Mississippi Weather Nightmares

Mississippi Weather Nightmares

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Mississippi history is a history in which weather has played a major role. Mississippi has prospered when the weather is cooperative. However, there have been key times when the weather has been most uncooperative and Mississippi has bared the brunt of destruction and damage. In recent history Mississippi has seen a major flood and two catastrophic hurricanes within 40 years of each other. Mississippi has also been affected by the great floods of 1927. Furthermore, Hurricane Camille in 1969 and hurricane Katrina in 2005 caused major damages in Mississippi especially in the gulf coast region. All three of these events led major damage to property and businesses in Mississippi.
The great flood of 1927 began with very heavy rains in the central basin of the Mississippi river in the summer of 1926. The flood affected Mississippi and several other states. Property, stock, and crop’s losses were in the millions with the lower delta receiving the most damage. It is now understood that levees may have caused some of the problems with flooding.
Hurricane Camille in the 1969 was the second of three catastrophic category 5 hurricanes to make landfall in the U.S in the 20th century. It was the Atlantic hurricane to have recorded stable wind speeds of 190 miles per hour at the time. Camille is the 2nd largest us land falling hurricane in recorded history. Camille made landfall in palm Christian, Mississippi and caused a wide wrath of damage and devastation to the gulf coast. In Harrison court Mississippi, the area of absolute devastation was 68 square miles at a total cost of $1.42 billion. Whole areas of cities were wiped out not unlike Camille’s damage. On the day of September 1947, Hurricane Camille blew out all the electricity in some areas. Upon the arrival of Camille on the Mississippi Coastline, United states highway 90 flooded as it storm surge overtopped seawalls leaving the barge along the highway in Gulfpoint. Camille produced a 24 foot (7.3m) storm surge .The worst areas that were hit Clemont Harbor, lakeshore, Waveland, bay St Louis, Pass Christian, Long Beach, and the Beachfront of Gulfport, Mississippi city, and Bioloxi. The hurricane flattened almost all Mississippi’s Gulf Coast. Camille caused $950 million in Mississippi alone.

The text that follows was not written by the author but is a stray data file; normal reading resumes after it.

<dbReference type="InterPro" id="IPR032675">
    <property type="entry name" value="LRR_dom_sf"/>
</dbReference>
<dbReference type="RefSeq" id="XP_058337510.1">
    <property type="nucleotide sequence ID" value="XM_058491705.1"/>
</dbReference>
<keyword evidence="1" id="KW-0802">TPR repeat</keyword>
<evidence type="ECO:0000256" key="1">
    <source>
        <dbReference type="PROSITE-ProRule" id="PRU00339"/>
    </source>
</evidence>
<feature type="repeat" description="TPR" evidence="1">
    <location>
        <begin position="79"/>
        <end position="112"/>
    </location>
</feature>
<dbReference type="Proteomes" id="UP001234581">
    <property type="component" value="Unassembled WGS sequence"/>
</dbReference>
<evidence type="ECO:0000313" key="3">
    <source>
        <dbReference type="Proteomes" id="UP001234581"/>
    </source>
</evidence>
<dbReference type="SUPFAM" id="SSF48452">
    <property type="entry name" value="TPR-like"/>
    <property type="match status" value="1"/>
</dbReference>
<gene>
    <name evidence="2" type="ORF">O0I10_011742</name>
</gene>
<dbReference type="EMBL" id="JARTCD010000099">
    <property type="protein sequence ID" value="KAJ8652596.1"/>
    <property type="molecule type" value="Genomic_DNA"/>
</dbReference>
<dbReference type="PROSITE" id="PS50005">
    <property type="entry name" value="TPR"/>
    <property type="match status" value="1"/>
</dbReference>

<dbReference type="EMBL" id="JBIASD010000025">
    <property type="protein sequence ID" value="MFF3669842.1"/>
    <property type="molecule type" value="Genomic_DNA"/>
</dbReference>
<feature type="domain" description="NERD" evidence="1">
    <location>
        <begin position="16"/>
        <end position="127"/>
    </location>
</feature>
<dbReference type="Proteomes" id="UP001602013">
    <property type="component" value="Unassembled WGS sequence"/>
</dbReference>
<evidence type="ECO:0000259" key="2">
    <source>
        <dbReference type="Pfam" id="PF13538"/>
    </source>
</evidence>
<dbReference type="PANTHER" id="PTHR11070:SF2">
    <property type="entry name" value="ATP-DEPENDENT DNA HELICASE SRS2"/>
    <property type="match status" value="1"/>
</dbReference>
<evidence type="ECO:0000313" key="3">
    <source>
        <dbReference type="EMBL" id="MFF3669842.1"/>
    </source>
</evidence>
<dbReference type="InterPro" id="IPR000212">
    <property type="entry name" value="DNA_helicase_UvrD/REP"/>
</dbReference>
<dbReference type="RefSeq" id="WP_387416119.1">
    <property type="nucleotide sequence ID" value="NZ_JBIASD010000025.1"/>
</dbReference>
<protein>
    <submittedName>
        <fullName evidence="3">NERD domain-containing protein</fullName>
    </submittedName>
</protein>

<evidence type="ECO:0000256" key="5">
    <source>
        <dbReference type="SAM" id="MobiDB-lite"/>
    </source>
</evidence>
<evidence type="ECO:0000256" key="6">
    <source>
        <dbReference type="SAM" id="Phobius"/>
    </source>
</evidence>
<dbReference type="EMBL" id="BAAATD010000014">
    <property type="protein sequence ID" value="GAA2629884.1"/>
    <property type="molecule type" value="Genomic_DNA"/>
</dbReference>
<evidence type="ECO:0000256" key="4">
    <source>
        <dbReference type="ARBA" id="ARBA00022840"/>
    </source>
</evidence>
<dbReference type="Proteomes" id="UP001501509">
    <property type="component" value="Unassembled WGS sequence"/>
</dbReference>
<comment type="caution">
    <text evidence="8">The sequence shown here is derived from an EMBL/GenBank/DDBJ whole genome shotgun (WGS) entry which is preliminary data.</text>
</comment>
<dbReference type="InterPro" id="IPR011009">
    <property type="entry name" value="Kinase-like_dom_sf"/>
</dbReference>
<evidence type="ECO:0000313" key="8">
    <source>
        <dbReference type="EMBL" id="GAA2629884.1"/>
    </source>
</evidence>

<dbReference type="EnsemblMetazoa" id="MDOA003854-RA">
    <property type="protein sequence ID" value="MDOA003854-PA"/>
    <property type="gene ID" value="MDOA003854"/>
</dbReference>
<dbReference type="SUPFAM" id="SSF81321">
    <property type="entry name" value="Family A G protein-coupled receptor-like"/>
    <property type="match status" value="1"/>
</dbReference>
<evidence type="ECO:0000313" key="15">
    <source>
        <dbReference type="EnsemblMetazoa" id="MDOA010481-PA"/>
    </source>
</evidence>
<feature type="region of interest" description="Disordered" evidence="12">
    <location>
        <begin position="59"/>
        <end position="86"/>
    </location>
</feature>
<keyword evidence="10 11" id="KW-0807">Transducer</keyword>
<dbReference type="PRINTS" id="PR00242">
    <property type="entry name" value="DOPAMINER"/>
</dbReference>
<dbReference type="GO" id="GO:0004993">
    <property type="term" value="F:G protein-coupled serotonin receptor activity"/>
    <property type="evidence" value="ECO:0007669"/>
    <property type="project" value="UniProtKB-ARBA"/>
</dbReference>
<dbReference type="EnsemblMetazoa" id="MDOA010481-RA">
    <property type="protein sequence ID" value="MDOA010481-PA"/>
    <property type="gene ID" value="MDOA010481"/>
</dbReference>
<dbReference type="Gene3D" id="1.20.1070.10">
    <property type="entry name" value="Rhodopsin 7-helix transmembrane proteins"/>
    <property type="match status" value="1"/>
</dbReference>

Hurricane Katrina in 2005 may not have been as powerful a storm as Camille, but it caused much more damage.

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Katrina's powerful right-front quadrant passed over the west and central Mississippi coast, causing a powerful 27-foot (8.2 m) storm surge, which penetrated 6 miles (10 km) inland in many areas and up to 12 miles (20 km) inland along bays and rivers; in some areas, the surge crossed Interstate 10 for several miles. Hurricane Katrina brought strong winds to Mississippi, which caused significant tree damage throughout the state. The highest unofficial reported wind gust recorded from Katrina was one of 135 mph (217 km/h) in Poplarville, in Pearl River County. In Mississippi close to 250 people died due to Katrina and its aftermath. The damage along the Gulf Coast was over $100 billion.
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